A recovery in growth remains stubbornly elusive, with falling revenues and rising losses in line with our forecasts. SLI Systems is treading water from a momentum perspective. However, operational metrics provide signs of encouragement, with ARR increasing slightly, and a substantial uptick in client retention rates. As of H218, SLI will employ a more indirect sales strategy, which could improve uptake of the solutions available. Double-digit revenue growth and 10% margins would imply 20% upside.
The FY17 results reflected SLI’s current transitional state. Revenues fell 10% to NZ$32m, while losses before tax increased significantly to NZ$1.6m. Net cash decreased 17% to NZ$5.6m, though the rate of cash burn was substantially lower in H2 than in H1. Operational metrics were more encouraging, with the key annualised recurring revenues (ARR) and customer retention rates nudging up to NZ$31.1m in constant currency and 93%, respectively (FY16: NZ$30.1m, 86%).
Management is expanding its options for getting the SLI technology to market. This will be a two-step process: first, licensing and services revenues will be separated, thereby letting customers use the product without having to pay for maintenance; second, a new API will enable third parties (including channel partners, software resellers and integrators) to take up management of the SLI solutions for their customers. If successful, this should improve both scalability and adoption rates, though we do not expect to see the full effects until FY19.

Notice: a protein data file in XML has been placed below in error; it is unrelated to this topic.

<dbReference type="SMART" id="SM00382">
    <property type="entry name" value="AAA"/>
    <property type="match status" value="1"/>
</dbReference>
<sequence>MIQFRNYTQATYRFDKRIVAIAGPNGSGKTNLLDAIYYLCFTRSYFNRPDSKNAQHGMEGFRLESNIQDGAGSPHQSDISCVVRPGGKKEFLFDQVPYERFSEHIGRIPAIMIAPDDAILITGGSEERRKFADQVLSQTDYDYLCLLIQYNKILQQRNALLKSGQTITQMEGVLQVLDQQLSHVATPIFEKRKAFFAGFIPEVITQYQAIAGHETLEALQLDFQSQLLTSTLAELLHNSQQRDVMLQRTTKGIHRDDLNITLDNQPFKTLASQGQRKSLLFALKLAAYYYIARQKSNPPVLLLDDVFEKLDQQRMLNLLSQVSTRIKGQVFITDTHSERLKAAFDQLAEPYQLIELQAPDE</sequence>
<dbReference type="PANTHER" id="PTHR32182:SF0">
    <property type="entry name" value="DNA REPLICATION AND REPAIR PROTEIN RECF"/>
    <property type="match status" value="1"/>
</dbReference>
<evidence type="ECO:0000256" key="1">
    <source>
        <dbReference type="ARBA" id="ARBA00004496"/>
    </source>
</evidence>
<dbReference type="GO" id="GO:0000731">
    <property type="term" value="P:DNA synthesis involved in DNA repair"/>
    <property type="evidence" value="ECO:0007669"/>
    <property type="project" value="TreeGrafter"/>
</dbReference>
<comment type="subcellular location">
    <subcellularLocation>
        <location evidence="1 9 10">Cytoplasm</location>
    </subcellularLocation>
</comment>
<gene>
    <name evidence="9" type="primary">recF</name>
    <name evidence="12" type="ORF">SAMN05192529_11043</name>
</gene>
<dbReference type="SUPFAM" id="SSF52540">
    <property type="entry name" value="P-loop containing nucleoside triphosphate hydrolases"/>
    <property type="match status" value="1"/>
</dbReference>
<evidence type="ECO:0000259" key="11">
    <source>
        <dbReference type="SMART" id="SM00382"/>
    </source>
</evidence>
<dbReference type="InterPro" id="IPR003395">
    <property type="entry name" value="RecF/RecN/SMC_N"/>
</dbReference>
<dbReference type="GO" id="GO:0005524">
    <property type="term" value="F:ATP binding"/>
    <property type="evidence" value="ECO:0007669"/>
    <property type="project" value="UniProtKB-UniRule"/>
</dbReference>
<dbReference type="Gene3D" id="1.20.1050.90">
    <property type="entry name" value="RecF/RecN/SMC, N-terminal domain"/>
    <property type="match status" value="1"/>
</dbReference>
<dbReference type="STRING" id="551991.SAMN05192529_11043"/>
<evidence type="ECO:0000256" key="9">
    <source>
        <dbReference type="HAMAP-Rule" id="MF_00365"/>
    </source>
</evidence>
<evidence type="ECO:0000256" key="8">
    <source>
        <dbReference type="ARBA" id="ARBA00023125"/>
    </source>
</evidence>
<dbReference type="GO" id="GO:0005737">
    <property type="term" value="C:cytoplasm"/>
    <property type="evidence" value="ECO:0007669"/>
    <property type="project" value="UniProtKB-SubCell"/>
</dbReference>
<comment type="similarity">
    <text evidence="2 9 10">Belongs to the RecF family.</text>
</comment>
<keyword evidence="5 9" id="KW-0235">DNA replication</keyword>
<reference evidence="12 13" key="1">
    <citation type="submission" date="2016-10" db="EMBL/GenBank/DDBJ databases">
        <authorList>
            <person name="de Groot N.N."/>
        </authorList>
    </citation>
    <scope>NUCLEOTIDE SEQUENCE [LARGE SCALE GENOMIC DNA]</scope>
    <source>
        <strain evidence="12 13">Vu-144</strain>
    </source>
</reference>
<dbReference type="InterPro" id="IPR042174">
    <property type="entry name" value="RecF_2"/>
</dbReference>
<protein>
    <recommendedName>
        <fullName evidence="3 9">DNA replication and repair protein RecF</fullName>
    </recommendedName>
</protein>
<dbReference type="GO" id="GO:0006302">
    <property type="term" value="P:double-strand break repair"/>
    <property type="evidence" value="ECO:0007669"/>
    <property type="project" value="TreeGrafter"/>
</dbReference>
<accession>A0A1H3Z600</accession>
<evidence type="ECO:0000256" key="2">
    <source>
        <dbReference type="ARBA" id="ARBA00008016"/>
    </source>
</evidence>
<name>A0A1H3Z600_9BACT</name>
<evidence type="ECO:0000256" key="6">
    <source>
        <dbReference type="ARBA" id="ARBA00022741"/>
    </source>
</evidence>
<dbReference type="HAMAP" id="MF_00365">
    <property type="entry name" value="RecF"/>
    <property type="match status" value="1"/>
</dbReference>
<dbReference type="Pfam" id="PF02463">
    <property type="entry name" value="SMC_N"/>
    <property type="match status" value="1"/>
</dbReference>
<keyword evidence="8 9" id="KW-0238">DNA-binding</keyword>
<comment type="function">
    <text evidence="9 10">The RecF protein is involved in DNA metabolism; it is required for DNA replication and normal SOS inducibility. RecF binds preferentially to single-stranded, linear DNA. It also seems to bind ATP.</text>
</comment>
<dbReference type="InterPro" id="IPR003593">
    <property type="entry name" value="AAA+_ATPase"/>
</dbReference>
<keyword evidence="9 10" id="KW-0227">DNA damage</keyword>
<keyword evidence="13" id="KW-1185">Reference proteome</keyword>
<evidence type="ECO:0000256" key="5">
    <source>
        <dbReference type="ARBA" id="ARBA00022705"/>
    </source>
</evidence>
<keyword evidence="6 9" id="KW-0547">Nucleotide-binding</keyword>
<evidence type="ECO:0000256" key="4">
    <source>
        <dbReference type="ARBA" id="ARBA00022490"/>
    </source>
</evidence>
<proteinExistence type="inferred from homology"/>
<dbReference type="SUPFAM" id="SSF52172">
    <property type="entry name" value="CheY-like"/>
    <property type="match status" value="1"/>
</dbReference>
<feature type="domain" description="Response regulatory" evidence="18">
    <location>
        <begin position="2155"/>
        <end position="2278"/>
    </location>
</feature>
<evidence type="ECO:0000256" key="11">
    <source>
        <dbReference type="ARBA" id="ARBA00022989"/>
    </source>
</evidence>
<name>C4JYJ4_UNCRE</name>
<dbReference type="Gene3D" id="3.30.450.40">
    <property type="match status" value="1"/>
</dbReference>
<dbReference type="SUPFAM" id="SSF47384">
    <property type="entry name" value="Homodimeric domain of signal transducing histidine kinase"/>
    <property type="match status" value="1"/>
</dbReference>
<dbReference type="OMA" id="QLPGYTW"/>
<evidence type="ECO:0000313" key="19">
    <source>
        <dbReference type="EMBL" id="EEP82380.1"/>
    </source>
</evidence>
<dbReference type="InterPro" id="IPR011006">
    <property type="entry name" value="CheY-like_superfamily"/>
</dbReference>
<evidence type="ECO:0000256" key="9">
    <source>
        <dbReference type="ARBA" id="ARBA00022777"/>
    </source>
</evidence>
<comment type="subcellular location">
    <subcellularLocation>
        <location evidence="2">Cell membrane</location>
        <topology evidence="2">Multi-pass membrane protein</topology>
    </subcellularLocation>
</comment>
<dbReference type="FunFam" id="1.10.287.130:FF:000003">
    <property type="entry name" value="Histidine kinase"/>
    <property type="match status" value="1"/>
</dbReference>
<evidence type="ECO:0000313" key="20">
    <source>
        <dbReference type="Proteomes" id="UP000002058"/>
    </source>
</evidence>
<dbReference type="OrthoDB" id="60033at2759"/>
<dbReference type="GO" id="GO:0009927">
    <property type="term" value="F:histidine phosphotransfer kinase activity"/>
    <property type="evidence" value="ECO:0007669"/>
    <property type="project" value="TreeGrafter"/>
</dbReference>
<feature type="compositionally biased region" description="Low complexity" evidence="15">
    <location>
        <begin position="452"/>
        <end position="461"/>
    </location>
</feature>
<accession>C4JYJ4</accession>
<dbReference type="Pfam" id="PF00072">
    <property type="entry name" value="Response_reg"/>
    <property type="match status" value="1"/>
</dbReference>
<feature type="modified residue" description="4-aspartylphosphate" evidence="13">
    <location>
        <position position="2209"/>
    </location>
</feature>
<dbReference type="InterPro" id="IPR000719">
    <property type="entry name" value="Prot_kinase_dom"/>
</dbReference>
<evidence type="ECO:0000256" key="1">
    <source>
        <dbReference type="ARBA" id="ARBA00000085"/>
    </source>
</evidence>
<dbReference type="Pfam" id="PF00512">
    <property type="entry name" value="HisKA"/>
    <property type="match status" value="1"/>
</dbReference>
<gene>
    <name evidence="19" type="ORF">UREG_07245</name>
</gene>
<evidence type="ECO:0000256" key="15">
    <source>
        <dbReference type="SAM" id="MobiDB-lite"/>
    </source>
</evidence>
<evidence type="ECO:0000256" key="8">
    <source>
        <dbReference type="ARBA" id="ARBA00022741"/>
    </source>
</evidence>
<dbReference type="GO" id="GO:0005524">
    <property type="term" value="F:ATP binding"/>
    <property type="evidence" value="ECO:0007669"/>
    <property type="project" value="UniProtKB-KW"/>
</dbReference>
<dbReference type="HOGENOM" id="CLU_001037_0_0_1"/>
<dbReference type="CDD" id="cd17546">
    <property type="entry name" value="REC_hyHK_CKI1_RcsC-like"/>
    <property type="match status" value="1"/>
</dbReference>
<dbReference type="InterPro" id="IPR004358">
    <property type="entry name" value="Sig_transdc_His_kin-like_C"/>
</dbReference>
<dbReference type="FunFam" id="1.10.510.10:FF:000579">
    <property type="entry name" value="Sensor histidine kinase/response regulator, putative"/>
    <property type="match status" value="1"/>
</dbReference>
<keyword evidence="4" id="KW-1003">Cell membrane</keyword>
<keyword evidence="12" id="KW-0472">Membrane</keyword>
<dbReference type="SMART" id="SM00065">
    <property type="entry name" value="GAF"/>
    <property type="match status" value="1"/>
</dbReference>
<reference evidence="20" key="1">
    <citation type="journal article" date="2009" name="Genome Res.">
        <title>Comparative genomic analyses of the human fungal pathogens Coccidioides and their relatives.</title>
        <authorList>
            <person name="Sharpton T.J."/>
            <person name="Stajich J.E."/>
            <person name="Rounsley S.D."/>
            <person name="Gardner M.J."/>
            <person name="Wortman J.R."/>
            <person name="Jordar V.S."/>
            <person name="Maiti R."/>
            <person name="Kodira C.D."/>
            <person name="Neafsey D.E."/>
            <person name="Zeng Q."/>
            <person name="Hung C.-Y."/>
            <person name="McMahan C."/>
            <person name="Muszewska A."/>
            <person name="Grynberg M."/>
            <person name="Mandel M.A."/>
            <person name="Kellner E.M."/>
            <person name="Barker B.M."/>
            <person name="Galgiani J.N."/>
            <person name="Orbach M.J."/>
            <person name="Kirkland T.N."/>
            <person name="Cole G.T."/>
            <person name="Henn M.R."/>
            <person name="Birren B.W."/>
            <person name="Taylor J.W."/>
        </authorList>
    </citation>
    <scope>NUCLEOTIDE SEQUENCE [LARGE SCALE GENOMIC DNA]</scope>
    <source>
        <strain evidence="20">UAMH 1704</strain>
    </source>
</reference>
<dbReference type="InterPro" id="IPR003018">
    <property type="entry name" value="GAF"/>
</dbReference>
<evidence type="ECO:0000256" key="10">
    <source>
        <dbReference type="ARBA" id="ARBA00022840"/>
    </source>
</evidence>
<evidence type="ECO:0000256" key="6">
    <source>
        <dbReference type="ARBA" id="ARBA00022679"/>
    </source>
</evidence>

At a mere 0.4x FY18e EV/sales, SLI continues to trade at an acute recovery rating, to the extent that it may become of a strategic interest. On a fundamental basis, the company clearly needs to return to generating positive earnings and cash flows to deliver upside. DCF analyses imply that the current depressed share price factors in sustained mid-term revenue growth of 10%, with matured EBITDA margins of 7.5%. A recovery to historical revenue growth with 12.5% EBITDA margins could generate more than 60% upside.